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Synthetic Blood for Everyone

British scientists are embarking on a 3 year plan to be the first to mass-produce synthetic blood.

The project is being led by the SNBTS-Scottish National Blood Transfusion Service.

The idea here is to take left-over embryos from In Vitro Fertilization and find one that would produce Type O blood. This is the blood type that is the universal donor so tissue rejection does not happen. Anyone can receive type-O.

For our so-inclined Japanese readers:
Remember…blood type-O people are very social and outgoing
They are Creative and popular, and love to be the center of attention and appear very self confident.

OK, back to reality…

Once you’ve identified the embryo that has the genetic code for type O blood, you give its stems cells the appropriate nutrients and bam…you have a literal unending supply of mature red blood cells.

Not only that…blood cells produced this way can’t transmit infections or blood diseases or otherwise taint the blood supply.

Cancer as well is not a concern either because red blood cells are anucleated, they don’t have a nucleus. Ever wonder why red blood cells have that unusual depressed-center shape? It’s because the center bulge that carries the dna is ejected during development of the cell. This was a key development during mammalian evolution. Fish, reptiles, and birds have nuclei but they are inactive. Ours allows more hemoglobin to be carried and thus more oxygen which gives us a more efficient metabolism. Pretty cool (and daring) innovation, way to go evolution.

The US may have dropped the ball on this one. Last year a U.S. group called Advanced Cell Technology (ACT) used this very technique to produce billions of blood cells. Apparently, they renounced the project due to the limits set up by the Bush administration. Maybe they’ll un-renounce it now that those limits have been raised.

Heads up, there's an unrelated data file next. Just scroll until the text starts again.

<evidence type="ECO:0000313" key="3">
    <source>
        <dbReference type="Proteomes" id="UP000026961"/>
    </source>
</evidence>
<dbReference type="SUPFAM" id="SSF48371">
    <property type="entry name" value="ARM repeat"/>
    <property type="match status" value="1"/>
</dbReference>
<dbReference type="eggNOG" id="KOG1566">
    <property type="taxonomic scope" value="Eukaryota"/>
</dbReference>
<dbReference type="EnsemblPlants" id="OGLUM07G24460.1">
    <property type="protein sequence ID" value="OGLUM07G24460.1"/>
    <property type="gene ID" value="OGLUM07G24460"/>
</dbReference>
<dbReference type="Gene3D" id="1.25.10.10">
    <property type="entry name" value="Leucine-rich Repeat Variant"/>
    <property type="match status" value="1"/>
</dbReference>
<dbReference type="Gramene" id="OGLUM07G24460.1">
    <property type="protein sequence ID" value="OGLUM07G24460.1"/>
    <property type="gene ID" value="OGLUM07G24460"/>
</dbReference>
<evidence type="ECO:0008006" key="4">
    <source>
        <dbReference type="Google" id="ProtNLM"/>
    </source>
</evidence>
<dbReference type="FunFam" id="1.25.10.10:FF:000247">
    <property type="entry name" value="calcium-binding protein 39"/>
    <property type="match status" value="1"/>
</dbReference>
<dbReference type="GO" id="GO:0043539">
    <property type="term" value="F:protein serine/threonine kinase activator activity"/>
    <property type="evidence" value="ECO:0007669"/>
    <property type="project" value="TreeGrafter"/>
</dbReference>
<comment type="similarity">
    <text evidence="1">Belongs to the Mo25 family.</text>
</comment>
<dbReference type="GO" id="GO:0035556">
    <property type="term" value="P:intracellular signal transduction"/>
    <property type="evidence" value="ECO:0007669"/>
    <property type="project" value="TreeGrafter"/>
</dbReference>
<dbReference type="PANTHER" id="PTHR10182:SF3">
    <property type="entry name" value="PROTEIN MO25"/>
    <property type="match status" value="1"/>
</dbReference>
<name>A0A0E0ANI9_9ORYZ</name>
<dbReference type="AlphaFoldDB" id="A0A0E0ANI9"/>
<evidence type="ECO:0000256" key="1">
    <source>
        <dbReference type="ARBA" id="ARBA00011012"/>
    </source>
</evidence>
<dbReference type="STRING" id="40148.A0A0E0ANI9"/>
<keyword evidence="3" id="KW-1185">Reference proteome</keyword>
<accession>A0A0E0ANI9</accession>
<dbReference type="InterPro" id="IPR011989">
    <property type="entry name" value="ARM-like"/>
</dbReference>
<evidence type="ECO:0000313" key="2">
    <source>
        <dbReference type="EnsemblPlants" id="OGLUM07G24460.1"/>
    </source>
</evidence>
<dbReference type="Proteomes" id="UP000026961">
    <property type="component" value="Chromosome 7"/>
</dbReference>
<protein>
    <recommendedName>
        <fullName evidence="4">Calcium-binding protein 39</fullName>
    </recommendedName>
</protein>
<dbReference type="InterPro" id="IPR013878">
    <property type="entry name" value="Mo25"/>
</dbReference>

The biggest hurdle then for the British scientists is one of scale. ACT produced billions of cells which is the record but a liter of blood has about 5 trillion cells or 5000 times the number produced by ACT.

If this pans out we may see blood factories in our lifetimes that can be brought to disaster zones and battlefields. The US Dept of defense has stated that it would put one on the back of military vehicles.

One pesky annoyance for me about this news item was the term “artificial blood” itself.

This is artificial blood in that it is created in the lab and not in a person. But unlike synth bloods in the past, this is as real as it gets. It isn’t some thin green artificial goo that happens to carry oxygen like real blood. This stuff would be indistinguishable from the blood cells you’re making right now.  I’d call it synthetically produced real blood.

So what about the green-goo synthetic blood that scientists have been working on for years?

This type of synthetic blood has been the holy grail of blood scientists for quite some time. Imagine no refrigeration and blood typing requirements. One approach has been to use a chemical called perfluorocarbons to hold oxygen and mix in with the blood. This has limited use however since its oxygen carrying capacity is limited. Another approach was to use pure hemoglobin itself as the oxygen carrier. Unfortunately this method presented problems as well. In fact, a recent compilation of clinical trial results from various companies showed a 30% increase in deaths from their blood substitute products.

And so it would seem that this new synthetically produced blood using stem cells couldn’t have come at a better time.

I wonder if vampires will start coming out of the closet now.

4 comments to Synthetic Blood for Everyone

  • Finally Bob, the day is coming where we can reveal ourselves to the world and stop hiding like frightened children.

  • John Powell

    “Cloned blood” would be a more accurate term. Brand name suggestions:


  • llysenwi

    Actually, this blood could transmit infection. Cell culture can easily serve as a resevoir for pathogens. This method, however, would be easier and less expensive to do quality control, both by maintaining sterile environments and checking for contamination before distribution, than in traditional blood donation, dramatically reducing the risk of infection.

  • rachelwells

    Luckily, I’m half Japanese and happen to feel half of all these things. Coinkydink? I think not.

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